and father.

“Staying single is a disadvantage to his political life. I think he has done
himself justice. I would like to congratulate him,” Musvipa said.

Another vendor who identified herself Lucy said while she sympathised with
Locadia Karimatsenga, who was turned down by the premier last year, it was
important for Tsvangirai to have a wife and disassociate his name with
immoral behaviour.

“As a woman, I think he was very unfair to Locadia. But because I am not
privy of what happened, I think this engagement is a good development,” she

Locadia was left in the wilderness after she unsuccessfully eloped to
Tsvangirai’s rural home to force marriage after claiming the premier had
impregnated her. Her family claimed Tsvangirai paid lobola, but the former
trade unionist said he had only paid compensation for making her pregnant.

Fishing in Zanu PF’s pond appears to appeal to Tsvangirai, who has suffered
harassment, including beatings, verbal abuse and imprisonment at the hands
of the same party since forming his MDC in 1999.

Locadia was sister to Zanu PF MP for Goromonzi Biata Nyamupinga.

Elizabeth is daughter to senior Zanu PF politician and former mayor of
Chitungwiza Joseph Macheka.

She is also the former wife of the late Air Force of Zimbabwe wing commander
Mabasa Simba Guma, who died in a car accident along the Harare-Bulawayo road
in 2002.

Ironically, Tsvangirai also lost his first wife Susan in a tragic road
accident in 2009, a month after the formation of his coalition government
with President Robert Mugabe.

His father-in-law to be is still a beneficiary of appointments criticised by
the MDC as part of Zanu PF’s patronage system.

Two months ago, Local government minister Ignatius Chombo appointed Macheka
as a special interest councillor in Chitungwiza following the dismissal of
two Zanu PF appointed councillors on allegations of corruption.

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Zimbabwe trade fair lures exhibitors

Published: 2012/04/23 08:05:08 AM

ORGANISERS of this week’s Zimbabwe International Trade Fair 2012 said there
had been a marked increase in the number of exhibitors and countries listed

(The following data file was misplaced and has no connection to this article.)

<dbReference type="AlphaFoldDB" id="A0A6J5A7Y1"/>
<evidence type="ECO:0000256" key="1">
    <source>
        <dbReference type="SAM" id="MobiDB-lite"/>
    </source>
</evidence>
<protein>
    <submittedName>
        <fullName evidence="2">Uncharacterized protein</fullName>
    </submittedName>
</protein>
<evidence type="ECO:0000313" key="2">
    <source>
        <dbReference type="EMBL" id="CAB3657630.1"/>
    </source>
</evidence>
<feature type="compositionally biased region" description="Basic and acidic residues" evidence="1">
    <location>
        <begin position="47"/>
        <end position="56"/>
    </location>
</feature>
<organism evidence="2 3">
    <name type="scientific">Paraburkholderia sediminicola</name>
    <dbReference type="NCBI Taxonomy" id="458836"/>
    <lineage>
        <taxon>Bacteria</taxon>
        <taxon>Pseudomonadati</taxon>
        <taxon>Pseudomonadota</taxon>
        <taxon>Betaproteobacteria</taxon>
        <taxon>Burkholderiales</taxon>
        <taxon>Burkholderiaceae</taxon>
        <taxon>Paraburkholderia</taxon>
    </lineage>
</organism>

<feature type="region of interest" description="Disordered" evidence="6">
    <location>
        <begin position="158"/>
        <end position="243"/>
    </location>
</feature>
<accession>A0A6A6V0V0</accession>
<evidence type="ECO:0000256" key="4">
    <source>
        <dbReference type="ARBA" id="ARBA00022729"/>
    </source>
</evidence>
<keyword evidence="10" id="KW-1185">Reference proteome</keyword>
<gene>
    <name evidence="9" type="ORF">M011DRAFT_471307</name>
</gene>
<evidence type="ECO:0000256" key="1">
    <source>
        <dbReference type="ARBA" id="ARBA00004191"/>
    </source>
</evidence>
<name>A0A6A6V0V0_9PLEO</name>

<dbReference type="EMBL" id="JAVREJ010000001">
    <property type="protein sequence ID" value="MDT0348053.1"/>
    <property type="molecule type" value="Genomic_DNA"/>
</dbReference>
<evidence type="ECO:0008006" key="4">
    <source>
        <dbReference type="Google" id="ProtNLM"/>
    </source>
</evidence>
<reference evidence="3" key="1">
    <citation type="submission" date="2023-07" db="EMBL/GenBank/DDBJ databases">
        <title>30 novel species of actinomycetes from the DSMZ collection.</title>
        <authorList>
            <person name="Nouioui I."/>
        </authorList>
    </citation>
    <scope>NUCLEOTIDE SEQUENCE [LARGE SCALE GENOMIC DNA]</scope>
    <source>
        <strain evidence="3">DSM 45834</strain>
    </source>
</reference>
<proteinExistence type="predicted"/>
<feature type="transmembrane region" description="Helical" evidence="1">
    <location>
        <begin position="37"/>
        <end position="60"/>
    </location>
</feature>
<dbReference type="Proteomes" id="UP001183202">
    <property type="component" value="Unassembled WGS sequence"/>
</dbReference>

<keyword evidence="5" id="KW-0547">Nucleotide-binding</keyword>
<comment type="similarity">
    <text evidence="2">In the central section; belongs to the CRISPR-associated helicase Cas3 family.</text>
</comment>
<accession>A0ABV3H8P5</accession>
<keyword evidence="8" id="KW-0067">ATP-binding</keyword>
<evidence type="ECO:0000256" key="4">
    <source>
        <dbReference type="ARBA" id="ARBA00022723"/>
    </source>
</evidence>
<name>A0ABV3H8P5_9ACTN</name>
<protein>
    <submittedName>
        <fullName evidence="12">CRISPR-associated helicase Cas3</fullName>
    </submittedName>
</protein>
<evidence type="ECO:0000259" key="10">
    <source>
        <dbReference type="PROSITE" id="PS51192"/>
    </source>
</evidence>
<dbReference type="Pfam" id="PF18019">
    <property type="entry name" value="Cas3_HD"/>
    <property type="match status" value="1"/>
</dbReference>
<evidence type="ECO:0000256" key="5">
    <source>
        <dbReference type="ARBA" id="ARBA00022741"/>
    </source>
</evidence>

to attend.

Some European countries, who shunned the fair in a decade of political and
economic upheaval following President Robert Mugabe’s land seizures, will
make a return to the event in Zimbabwe’s second-biggest city, Bulawayo, from
April 24-28.

Among other European exhibitors are Italy, Poland and Germany.

Former colonial ruler Britain, US, Australia and France did not confirm they
would be sending representatives before going to press.

Other countries that confirmed businesses and state participation include
Brazil, China and SA, as well as Namibia and Pakistan. Brazil is
participating for the first time.

SA and China — Zimbabwe’s biggest trade partners — have 35 companies between
them exhibiting.

Other foreign nations participating are: Botswana, Kenya, Indonesia, Iran,
Malawi, Mozambique and Zambia.

"The exhibition is likely to be outstanding in terms of quality of exhibits,
product mix and innovation by exhibitors," event GM Daniel Chigaru said.

The exhibition will see 62% of exhibitors returning while first time
exhibitors account for 38%, he said.

The highlight of the exhibition is the International Business Conference on

Vice-President Joice Mujuru is the keynote speaker. Foreign   speakers will
come from SA, Brazil and Zambia.

CAJ News

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China plays big at Zimbabwe’s International trade expo

Written by Vladimir Mzaca on April 23, 2012.

Just like journalist Aaaron Wee writes that China’s foreign policy will soon
resemble that of the United States a century ago- that of aggression in
economic and political dominance in the world, those signs are already there
for all to see in Africa, Zimbabwe in particular. This week Zimbabwe hosts
the country’s premier trade expo the Zimbabwe International Festival where
over the years the world of business would converge in the second largest
city Bulawayo to network. However, due to years of human rights abuses and
floating of democratic principles Zimbabwe was placed under trade embargo by
the European Union and the United States as a result trade between Zimbabwe
and the First World dried up. The United States, Britain, Germany to mention
a few last graced the trade expo more than a decade ago and only vowed to
return if Zimbabwe restored human rights and democracy.

This presented a chance for China to play ball with Zimbabwe with the
country’s economy virtually grinding to a halt President Mugabe and his
allies adopted the “Look East policy” for business, relief aid and political
support in a relationship where Zimbabwe with resources is the junior
partner. With the trade expo starting on 24 April China is the single
biggest exhibitor having taken up 500 square meters of space to be filled by
35 companies ranging from mining, health services, infrastructure and
engineering. China’s role at the trade fair is about selling its brand and
showing “solidarity” in doing business in Zimbabwe and Africa.

China is in control of Zimbabwe’s economy taking advantage of the
establishment’s fall out with the West.  Some sections of President Mugabe’s
ZANU PF have even suggested that Zimbabwe should adopt using the Chinese
Yuan as the main currency in that regard dropping the United States dollar,
British Pound and the South African rand that have kept the country afloat
at the collapse of the country’s currency the Zimbabwean dollar.

China’s involvement in Africa has portrayed elements of capitalism
relegating socialism to a mere social structure. China has managed to
control Zimbabwe’s natural resources through backyard deals and day light
robbery on a country swimming in international debt and condemnation. Early
this month Zimbabwe’s Minister of Finance Tendai Biti told University of
Zimbabwe students during a public lecture that the government sold mineral
wealth for a mere US$205 million when it could have sold it for more than